However, he helped me learn that our femininity makes us light and airborne. We are images of the beauty of God, which is something sought after and desired by men, and is endlessly powerful. Men lead because their job is to point to the beauty of God, and protect it. They are escorts for the embodiments of His loveliest creation, to ensure that they reach the end destination to the fullest. We women crave to share our beauty with someone else, as a gift. When we are robbed of it or resort to bartering it, we lose the joy that it can give. Our hearts grow callous with distrust and self-loathing when our ability to give this gift with joy is hindered. We hide behind a front that says we don't care if our beauty is cherished or not, because it's easier than exposing ourselves to the potential hurt of that gift being abused, or growing lonely in waiting for it to be the right time to give it.

But nothing compares to how it will be to reach the moment when it is not only safe, but glorious, to give the gift of feminine beauty to someone else, someone who will guard it with his life and delight in all its qualities -- especially its selflessness. Just as God rejoices in our willing choice to love Him, so the right man will rejoice in our love being from within, not coerced or manipulated.

He will not boast of his strength over me. He will not delight in exposing my innermost being only to pierce it. He will not stand before me and expect me to love him out of duty. He will not ignore my desires and wishes.

He will use his strength to protect my heart and spirit. He will revel in the special privilege to see more of me than any other person. He will gladly receive my loving actions and words, knowing that I mean them. He will pursue what's best for me with everything he has.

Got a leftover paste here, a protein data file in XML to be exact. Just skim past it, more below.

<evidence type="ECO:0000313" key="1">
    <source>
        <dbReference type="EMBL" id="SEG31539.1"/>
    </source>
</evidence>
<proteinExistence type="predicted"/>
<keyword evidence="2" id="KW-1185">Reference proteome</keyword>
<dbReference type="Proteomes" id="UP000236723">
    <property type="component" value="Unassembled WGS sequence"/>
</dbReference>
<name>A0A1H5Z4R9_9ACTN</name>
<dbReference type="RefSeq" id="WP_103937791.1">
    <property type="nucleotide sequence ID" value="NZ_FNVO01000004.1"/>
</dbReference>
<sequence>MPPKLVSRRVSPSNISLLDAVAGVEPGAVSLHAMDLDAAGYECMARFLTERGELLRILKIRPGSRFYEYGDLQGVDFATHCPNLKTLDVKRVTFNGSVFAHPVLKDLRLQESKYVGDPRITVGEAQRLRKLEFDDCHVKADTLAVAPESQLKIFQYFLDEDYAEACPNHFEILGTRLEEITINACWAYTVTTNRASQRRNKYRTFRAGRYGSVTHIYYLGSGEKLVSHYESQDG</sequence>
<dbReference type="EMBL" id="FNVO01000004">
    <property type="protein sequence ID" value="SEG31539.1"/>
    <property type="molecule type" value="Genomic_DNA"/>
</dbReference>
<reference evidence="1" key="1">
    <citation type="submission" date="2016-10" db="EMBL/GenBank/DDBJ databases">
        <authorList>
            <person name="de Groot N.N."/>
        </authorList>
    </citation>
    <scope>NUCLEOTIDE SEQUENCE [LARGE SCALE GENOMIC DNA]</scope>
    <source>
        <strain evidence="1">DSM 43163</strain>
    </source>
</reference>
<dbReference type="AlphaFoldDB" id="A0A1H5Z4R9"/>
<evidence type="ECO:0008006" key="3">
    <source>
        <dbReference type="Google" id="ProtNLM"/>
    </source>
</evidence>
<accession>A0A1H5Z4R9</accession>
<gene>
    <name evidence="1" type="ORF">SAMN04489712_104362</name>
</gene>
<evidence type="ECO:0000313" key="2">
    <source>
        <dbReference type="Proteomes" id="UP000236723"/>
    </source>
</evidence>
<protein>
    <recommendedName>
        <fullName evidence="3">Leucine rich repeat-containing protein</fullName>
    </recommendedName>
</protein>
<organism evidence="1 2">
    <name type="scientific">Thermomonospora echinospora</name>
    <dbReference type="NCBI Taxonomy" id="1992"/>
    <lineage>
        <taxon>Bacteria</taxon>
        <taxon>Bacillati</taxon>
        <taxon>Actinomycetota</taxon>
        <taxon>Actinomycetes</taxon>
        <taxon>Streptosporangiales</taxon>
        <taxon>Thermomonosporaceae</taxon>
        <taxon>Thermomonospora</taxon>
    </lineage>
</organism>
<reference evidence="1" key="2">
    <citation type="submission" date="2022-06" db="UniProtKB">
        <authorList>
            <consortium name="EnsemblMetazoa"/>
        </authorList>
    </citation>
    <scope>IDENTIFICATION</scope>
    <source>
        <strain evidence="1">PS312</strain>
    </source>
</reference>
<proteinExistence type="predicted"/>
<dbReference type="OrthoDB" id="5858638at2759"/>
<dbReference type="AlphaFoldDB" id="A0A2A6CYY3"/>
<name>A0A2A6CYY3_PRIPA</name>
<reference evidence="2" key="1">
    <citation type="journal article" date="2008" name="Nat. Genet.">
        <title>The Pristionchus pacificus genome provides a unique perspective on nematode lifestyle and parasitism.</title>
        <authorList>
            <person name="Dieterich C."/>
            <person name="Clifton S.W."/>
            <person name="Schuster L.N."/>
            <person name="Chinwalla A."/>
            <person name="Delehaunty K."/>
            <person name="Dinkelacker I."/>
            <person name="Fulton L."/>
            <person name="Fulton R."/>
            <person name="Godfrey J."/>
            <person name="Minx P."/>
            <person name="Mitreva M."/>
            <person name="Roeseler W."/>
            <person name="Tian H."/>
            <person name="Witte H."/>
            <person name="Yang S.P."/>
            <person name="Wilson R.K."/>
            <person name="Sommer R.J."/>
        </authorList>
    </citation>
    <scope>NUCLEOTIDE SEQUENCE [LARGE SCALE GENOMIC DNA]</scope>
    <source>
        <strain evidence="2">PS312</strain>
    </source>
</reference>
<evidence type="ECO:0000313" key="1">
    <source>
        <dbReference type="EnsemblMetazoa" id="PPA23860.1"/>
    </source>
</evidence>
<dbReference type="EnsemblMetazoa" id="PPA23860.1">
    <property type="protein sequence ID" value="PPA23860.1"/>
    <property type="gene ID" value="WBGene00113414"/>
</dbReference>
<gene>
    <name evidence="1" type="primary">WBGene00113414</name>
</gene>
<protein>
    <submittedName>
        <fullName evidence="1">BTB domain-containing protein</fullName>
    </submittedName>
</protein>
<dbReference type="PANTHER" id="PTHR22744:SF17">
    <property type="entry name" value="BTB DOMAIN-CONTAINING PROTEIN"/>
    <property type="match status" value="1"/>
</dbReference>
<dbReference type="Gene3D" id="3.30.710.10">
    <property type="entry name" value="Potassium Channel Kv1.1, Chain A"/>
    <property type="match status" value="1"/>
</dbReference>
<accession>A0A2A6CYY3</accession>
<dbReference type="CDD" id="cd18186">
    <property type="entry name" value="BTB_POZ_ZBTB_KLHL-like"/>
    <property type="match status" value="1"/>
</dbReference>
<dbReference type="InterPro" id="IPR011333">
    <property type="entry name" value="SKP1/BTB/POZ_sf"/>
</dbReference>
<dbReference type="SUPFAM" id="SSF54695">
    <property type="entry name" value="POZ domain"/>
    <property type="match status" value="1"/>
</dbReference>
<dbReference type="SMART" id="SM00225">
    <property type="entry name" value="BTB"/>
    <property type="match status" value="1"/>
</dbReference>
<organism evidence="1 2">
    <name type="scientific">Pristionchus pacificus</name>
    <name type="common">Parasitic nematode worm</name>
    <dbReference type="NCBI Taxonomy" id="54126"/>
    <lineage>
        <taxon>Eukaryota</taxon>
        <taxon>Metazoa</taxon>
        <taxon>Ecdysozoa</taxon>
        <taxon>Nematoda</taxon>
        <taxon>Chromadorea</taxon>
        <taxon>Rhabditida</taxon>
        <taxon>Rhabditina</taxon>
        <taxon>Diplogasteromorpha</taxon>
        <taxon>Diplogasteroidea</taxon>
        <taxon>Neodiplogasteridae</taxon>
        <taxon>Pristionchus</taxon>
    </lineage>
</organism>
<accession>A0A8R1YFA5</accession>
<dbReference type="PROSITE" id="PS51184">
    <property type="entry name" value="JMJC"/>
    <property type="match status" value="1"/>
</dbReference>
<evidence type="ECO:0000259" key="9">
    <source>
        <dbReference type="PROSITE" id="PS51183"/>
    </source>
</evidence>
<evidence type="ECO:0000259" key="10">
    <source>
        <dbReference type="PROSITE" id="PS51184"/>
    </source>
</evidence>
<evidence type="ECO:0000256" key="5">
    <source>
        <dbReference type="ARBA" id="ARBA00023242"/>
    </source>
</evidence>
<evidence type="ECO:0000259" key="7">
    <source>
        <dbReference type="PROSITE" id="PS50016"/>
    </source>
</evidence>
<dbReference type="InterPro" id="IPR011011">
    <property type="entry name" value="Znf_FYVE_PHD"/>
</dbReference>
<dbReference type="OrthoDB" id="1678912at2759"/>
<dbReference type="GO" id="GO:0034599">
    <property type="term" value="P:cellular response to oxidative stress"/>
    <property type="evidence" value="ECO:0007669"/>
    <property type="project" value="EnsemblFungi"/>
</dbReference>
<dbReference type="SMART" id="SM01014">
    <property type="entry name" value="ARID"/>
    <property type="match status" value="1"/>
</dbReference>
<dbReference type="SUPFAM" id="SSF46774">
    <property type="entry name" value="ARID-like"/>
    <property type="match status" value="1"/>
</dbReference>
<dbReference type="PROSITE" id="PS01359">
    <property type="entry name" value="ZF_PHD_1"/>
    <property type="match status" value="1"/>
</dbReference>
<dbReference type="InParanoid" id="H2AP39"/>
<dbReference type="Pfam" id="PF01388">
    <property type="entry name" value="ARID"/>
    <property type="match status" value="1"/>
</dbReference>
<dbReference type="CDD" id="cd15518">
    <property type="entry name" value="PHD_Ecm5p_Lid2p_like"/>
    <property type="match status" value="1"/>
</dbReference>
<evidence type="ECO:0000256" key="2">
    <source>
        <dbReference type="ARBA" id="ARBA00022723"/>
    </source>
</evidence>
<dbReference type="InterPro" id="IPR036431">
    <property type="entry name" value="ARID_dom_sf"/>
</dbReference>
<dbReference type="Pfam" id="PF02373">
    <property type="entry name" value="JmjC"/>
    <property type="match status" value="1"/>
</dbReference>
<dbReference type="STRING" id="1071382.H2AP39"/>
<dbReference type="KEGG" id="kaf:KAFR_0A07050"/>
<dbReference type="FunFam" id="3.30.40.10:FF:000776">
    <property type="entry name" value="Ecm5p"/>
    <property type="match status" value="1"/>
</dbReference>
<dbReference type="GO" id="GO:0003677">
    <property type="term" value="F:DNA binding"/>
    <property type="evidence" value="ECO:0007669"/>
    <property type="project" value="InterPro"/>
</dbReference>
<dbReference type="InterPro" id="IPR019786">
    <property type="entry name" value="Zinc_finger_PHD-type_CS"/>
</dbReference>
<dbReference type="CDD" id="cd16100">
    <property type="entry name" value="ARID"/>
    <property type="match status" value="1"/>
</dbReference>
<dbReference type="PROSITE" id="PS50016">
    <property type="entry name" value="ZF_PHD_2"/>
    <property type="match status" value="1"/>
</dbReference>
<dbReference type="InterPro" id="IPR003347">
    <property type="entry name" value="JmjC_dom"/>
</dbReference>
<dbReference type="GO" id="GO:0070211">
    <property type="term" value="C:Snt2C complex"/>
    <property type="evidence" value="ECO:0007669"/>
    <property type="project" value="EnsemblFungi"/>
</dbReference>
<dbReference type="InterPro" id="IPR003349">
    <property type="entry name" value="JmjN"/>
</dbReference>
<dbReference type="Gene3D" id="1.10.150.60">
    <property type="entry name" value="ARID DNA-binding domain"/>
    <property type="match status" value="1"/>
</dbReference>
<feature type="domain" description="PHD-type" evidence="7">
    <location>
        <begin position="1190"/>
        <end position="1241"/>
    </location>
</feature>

What could possibly be more contrary to what the world offers through traditional lenses of masculinity and femininity, and yet, what could possibly capture my deepest longings and beliefs more perfectly?

Such a vision of the future gives me the strength to walk the path the Lord intended for me with a grateful and patient heart. To look for such a partnership on my own would lead to the destruction of my God-given, beautiful spirit.

This beauty isn't the kind that has me pinching my stomach obsessively, counting the calories I put into my mouth, fixing my hair every time I step in front of a mirror, poking at blemishes on my face, and feeling nauseous when I see what I look like at whatever hour this obsession chooses to strike. It resides in my heart, from a deep contentment and joy in the Lord, and echoes out in a palpable way that cannot be ignored.

All of this would sound like complete horse-hockey to me if it weren't backed up with growing friendships with godly men, for the first time in my life. I am not the object of sexual jokes, or treated like a weakling. I am the recipient of compliments, opened doors, a seat where there wasn't one before, and carried luggage. They tell me to my face in all seriousness that they're sorry for what other guys do, and what they have done before, and that I should expect better.

How many different ways does the Lord have to show me that I am now worthy of every blessing He can give?

How many times will I stand in front of the Lord, pointing frantically at myself and yelling all of the things that He hasn't given me into His face, before I realize that I have everything that He wants me to have, and that if I had anything more or less, I would not have the fullest life that an omnitient, omipotent God has planned?

These are too many questions for me today. I'd rather sit in His radiance and smile with the knowledge that I now treasure in my heart.